The Apple Watch Series 4 ECG. A New Era for Med Tech?

It’s not often that med tech makes front page news, but it has today - with Apple’s announcement yesterday that they’re including an FDA approved ECG scanner in the Series 4, their latest smartwatch.

See a link to the story here.

Designed to detect certain cardiac arrythmias, particularly atrial fibrillation, this marks a significant moment in med tech: the first time a major tech company has brought a device out of the clinic and into every day life.

Apple have long had designs on the lucrative med tech space. Since introducing the Series 1 in 2015 the focus of the Watch has been heavily weighted on healthcare. In more recent iterations they also introduced heartrate monitors, but the inclusion of a sophisticated ECG marks a significant turning point. Big tech has their eyes on medical and wellness, and making more and more complex data available to virtually everyone.

It’s not the first time we’ve seen an FDA approved wearable ECG – last year, AliveCor did just that for their KardiaBand, which was designed to be used with the Apple Watch. Integrating the technology is a big step forward.

In their Fall keynote, Apple said that the watch will alert the wearer if their heart rate is either fast or slow (a potential indicator of atrial fibrillation) and will map and subsequently log the results in a downloadable PDF which can be shared with a physician.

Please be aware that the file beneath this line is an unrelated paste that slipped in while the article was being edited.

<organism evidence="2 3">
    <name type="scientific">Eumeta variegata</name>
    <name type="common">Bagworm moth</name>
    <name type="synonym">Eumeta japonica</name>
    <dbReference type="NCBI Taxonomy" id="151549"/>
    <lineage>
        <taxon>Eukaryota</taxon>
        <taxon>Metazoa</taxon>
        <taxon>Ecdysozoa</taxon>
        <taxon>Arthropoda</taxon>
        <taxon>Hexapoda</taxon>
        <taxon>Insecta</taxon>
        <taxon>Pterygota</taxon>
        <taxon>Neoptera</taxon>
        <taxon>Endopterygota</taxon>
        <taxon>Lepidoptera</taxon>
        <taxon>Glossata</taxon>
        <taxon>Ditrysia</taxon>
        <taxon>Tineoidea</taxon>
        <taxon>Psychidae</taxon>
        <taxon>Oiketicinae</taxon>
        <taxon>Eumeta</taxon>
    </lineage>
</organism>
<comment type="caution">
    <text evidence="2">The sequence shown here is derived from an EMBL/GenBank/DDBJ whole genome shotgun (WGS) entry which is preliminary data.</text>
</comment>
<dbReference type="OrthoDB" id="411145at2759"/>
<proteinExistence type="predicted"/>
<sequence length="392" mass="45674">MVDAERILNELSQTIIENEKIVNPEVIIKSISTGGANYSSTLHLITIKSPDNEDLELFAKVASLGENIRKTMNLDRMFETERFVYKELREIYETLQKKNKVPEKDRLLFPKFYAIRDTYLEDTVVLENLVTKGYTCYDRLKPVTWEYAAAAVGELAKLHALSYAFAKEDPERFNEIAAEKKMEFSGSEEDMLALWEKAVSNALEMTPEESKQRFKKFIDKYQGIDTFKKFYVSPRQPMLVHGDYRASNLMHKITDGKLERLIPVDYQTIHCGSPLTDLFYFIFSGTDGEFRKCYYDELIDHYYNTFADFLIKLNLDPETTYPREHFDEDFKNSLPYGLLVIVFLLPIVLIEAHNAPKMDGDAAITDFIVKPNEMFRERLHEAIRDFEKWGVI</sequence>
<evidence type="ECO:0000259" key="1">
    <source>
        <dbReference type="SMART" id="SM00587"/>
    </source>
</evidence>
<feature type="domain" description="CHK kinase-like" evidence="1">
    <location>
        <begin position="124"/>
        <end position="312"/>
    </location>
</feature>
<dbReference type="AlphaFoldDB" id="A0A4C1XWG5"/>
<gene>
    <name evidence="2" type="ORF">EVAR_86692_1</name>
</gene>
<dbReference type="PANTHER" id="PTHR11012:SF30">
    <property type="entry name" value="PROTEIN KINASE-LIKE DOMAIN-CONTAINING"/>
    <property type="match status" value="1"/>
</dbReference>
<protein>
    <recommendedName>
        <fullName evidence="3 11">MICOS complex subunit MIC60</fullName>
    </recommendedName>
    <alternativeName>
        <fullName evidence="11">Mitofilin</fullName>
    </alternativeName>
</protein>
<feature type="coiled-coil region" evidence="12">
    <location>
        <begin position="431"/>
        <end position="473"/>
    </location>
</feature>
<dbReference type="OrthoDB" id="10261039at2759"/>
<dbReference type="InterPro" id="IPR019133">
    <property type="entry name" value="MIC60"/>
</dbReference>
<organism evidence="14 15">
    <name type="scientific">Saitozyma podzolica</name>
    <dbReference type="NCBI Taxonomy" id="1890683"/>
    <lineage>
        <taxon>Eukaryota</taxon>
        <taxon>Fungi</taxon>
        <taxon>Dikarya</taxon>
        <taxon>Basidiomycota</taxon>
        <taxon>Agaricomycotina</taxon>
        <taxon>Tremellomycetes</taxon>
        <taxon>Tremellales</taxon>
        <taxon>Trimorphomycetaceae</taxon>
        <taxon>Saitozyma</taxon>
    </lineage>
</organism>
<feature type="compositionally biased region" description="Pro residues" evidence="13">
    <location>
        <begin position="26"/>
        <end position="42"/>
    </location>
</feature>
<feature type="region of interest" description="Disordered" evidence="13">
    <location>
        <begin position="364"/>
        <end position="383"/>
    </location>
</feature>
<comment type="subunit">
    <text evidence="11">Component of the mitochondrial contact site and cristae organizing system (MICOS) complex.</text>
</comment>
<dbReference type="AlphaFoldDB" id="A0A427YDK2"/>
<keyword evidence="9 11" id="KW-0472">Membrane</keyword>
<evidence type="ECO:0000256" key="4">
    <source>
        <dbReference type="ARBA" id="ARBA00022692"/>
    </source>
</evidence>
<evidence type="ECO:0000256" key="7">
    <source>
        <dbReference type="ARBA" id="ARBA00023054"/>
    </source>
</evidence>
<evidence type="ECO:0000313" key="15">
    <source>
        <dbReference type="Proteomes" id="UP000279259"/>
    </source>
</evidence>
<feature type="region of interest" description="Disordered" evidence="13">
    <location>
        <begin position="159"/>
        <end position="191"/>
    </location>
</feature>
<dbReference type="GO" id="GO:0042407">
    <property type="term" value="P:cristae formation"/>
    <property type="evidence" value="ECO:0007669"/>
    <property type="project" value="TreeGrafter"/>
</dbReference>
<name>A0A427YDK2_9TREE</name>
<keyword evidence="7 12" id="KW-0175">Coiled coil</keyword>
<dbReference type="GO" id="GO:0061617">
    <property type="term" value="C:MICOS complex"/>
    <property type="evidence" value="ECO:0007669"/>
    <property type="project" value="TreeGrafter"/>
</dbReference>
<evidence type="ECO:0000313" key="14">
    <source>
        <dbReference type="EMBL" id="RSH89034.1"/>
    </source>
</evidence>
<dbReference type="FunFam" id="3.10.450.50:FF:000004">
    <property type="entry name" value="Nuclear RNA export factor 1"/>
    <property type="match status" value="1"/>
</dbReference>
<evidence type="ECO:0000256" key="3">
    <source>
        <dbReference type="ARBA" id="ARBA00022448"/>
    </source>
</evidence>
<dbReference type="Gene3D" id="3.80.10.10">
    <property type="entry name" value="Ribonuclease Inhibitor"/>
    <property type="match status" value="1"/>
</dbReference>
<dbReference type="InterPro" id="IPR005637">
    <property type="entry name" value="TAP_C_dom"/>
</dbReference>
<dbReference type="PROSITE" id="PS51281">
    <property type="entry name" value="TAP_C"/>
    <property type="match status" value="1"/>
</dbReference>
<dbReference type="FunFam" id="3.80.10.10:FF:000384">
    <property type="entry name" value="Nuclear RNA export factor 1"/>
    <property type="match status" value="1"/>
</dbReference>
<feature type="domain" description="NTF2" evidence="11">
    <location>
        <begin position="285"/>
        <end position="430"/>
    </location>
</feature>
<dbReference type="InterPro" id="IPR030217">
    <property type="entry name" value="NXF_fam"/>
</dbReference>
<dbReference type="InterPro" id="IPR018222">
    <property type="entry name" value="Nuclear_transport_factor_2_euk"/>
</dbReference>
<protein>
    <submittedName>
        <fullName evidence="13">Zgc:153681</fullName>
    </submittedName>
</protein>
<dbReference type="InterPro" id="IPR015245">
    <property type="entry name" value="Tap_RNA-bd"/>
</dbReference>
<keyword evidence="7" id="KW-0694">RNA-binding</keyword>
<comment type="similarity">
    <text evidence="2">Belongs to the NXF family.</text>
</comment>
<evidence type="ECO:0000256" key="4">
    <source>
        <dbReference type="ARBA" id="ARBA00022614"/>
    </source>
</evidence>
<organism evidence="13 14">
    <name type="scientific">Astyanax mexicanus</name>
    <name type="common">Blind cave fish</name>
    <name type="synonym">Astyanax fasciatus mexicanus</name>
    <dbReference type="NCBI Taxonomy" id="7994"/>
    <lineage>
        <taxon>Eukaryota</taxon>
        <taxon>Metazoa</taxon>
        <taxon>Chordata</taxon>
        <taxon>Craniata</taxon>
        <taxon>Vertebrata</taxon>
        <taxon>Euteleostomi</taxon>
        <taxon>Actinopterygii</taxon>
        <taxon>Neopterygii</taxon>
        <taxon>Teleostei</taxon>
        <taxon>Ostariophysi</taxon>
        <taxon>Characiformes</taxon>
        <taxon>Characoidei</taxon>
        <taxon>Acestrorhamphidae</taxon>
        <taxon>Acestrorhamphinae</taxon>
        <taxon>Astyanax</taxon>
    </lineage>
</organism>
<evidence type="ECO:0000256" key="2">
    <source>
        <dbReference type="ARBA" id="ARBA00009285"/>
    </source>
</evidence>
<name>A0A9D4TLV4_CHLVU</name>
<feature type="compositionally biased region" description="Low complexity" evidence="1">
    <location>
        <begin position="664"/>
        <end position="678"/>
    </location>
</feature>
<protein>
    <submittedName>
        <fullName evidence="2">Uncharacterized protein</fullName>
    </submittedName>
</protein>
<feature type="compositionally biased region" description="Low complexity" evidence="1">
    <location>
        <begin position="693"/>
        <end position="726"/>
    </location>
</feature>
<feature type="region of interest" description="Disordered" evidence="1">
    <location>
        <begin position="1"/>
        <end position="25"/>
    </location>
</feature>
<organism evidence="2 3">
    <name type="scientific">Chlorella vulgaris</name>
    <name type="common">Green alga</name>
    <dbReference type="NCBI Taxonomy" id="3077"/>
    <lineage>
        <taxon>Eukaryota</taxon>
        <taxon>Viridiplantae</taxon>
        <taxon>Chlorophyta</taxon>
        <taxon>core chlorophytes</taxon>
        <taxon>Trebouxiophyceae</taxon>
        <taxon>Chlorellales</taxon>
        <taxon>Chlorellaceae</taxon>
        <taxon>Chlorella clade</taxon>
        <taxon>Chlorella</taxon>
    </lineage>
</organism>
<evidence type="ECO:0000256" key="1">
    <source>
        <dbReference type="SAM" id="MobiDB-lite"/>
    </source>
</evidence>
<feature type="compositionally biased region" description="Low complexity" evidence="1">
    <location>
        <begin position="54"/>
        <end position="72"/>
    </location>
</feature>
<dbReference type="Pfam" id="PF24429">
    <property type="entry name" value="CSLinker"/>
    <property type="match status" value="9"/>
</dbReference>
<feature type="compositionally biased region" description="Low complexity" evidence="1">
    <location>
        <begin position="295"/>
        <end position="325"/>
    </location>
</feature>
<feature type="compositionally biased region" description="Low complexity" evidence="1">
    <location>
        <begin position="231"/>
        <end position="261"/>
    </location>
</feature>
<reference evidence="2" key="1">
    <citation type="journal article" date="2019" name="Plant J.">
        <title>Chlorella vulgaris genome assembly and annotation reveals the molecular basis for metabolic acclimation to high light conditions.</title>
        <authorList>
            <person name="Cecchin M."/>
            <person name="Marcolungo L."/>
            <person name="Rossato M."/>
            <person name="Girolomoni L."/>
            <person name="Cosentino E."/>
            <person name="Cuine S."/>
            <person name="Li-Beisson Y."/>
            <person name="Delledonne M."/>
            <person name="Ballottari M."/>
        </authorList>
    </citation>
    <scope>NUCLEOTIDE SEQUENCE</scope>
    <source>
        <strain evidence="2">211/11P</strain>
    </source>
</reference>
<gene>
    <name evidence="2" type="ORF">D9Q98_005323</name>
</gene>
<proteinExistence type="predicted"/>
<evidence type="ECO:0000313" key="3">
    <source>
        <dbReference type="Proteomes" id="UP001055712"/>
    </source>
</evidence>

Rumour has it that the new features on the Apple Watch, including the ECG and fall detection technology are designed to appeal to baby boomers, but it remains to be seen if the new additions are enough to coerce them into paying the hefty price tag for the new product.

For a long time the world of medical wearables such as insulin pumps, defibrillators and pain management devices have been kept well away from the FitBits, Apple Watches and Garmins of the world. However, this could mark the collision of the 2 worlds, as we move towards the fabled era of ‘precision medicine’.

It will be interesting if Apple take things further (an iDefib anyone?) or if the likes of Samsung follow suit and integrate serious med tech into their consumer tech.

I’d also be interested to see if this could see a shift going the other way. Perhaps medical device companies who have long been known only to medical professionals and few others will enter the consciousness of the more general public as they start to collaborate with big names like Apple.

What do you think this means for the future of med tech? Let me know in the comments!

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